Re: criticism of web based password manager requested

From: Ben Livengood (
Date: 06/09/05

Date: 8 Jun 2005 19:27:23 -0700

> I'm not sure what version issues you're referring to ... it's the
> latest version.. if it's changed by someone else then it's either not
> going to work (different encryption key (obvious because you can't
> decrypt it) or different data (can't log in with it)) or it's going to
> work just fine.... ignoring the fact that your data has been
> compromised versioning doesn't enter into it really.

What about an active snooping attacker (including an untrusted server)
who sees you access your bank account password, then when you request
another password to a system which the attacker owns, sends you the
data for your bank account again? There's a probability that you'll
paste your bank password into the attackers login system, giving him
full access to your money. Note that with AES-CBC and the same key, it
is possible to splice different data streams together (say, two
different password entries) and the result will decrypt fine except for
one garbage block. This attack might be difficult to detect if you
store any padding in the entries and don't use message authentication.
Using message authentication and encrypting each user's password
database as a whole would thwart this attack.

> I'm worried about the security of MY install of it. Not if it's safe on
> someone elses box because i know i can't trust another box unless i can
> see the code.. and that's part of the point here.. i (or anyone esle)
> can always check the js to see what it's doing before trusting the
> server. With the correct js in place i don't have to trust ANYTHING
> about the server it's submitting to

That is true so long as you can compare it exactly with what you
originally wrote. Something as simple as changing = to == in the md5 or
aes code could theoretically cause your password to be sent to an
attacker in plaintext or an easily reversable form. My point was that
if you rely on an untrusted server to obtain the javascript that you
run locally, you must have an independant way of verifying it exactly,
and you must do it each time you download the javascript. An attack
that only sent the modified javascript every 16th connection would
still recover most users' passwords, because most users would not check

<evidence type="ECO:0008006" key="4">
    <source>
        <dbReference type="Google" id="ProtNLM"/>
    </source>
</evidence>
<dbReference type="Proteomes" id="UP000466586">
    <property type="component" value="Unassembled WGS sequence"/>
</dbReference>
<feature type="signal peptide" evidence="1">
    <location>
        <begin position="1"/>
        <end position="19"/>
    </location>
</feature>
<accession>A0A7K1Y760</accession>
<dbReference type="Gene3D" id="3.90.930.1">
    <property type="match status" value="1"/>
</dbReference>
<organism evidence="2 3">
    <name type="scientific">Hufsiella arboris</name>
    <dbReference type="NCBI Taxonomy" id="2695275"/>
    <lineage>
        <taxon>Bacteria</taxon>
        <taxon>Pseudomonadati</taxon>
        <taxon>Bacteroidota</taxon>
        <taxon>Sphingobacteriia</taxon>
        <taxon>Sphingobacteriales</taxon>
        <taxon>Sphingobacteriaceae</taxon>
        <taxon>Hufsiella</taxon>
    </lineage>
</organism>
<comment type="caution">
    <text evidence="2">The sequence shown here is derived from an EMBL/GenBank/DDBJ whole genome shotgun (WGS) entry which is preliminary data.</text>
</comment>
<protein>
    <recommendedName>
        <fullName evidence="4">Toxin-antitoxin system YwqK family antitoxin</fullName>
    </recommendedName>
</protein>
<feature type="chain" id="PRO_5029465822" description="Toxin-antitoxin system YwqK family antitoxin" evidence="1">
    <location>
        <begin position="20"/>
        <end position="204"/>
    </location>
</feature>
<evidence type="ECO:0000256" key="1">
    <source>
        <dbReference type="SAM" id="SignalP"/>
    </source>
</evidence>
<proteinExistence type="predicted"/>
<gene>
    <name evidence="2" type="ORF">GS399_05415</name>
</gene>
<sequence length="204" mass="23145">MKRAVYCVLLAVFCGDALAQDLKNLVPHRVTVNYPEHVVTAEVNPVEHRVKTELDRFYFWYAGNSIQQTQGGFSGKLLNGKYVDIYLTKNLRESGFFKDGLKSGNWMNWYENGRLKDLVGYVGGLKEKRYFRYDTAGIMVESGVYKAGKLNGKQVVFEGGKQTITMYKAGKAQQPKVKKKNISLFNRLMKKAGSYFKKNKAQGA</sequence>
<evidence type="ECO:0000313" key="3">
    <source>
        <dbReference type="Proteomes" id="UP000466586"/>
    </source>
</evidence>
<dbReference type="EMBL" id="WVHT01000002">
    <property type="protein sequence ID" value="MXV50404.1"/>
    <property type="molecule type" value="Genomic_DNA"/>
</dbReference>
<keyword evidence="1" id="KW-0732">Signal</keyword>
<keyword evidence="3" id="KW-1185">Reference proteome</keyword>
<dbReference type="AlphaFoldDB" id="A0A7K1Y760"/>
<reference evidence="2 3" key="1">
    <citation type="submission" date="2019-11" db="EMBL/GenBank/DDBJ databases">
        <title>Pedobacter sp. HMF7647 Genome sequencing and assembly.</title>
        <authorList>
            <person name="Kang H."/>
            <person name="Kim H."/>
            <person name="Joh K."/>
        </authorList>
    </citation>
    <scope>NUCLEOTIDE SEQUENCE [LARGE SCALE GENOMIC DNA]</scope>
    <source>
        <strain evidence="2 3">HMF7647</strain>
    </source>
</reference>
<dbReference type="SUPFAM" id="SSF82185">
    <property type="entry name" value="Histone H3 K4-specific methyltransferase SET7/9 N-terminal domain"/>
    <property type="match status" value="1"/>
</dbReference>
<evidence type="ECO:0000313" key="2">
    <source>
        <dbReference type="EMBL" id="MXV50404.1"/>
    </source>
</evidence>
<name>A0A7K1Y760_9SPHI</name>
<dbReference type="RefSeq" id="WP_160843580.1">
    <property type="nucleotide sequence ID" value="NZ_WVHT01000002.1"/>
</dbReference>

the javascript each time.

> ssl http authentication would be compromised if the server was hacked
> into which is an all to frequent problem. This is a multi user system
> so i can't encrypt the whole db

Each user's list of passwords could be encrypted in a single database.

>>From original post:
> When a user loads data they are given the start and length points but
> the verification hash is never passed out.
> When adding/updating data they have to generate and pass in a hash for
> any previously saved login which the server matches against what it
> has. If they're updating a login they of course need to also pass in
> new start and length points and new value for checking against next
> time.

Eavesdroppers can authenticate at will, and also change the new
authentication hash without knowing the password. All they have to know
is the previously sent hash which is sent in the clear, and generate a
random hash. By choosing a random length from the username and password
catenation, the hash is also weakened significantly, since the hash of
a 1 or 2 byte string would be easy to brute force, and would be
generated by the client eventually. Also, because of the birthday
paradox, only 256 password changes would result in a 50% chance of
authentication hash reuse, which would increase from there.

Proper authentication requires either public key cryptography or a
shared secret with the server. You can generate a secret key to use as
an http password or in a direct challenge response authentication with
the server, or you can generate a public and private key on the client,
encrypt the private key with the passphrase, and send both to the
server as part of creating a new user account. Then to log in, request
the encrypted private key, decrypt it with the passphrase and use it to
sign messages to the server. If you want to use just a secret key, just
take a hash of the hash of the passphrase and use that. You will need
SSL to create a new user, since you will need to transmit the secret
key to the server securely. To authenticate you, the server should send
a random challenge, you catenate the secret key to the challenge, hash
the result, and send it to the server which can generate the same hash
since it knows your secret key. The server always has to use a new
challenge, and it should be at least as long as the hash size. Public
key authentication doesn't require SSL, and can run entirely on the
client except for signature verification on the server which only
requires knowledge of the public key.

> but asside from the standard issues of security on the web do you see
> any holes in the mechanism itself?

So long as AES is used properly (e.g. not just ECB, use random IVs for
each message), and you use secure passphrases with enough entropy to
resist dictionary attacks, the data itself should be secure. The
authentication mechanism needs work if the data needs to be protected
from deletion by third party attackers (e.g. attackers not on the
server or the client).

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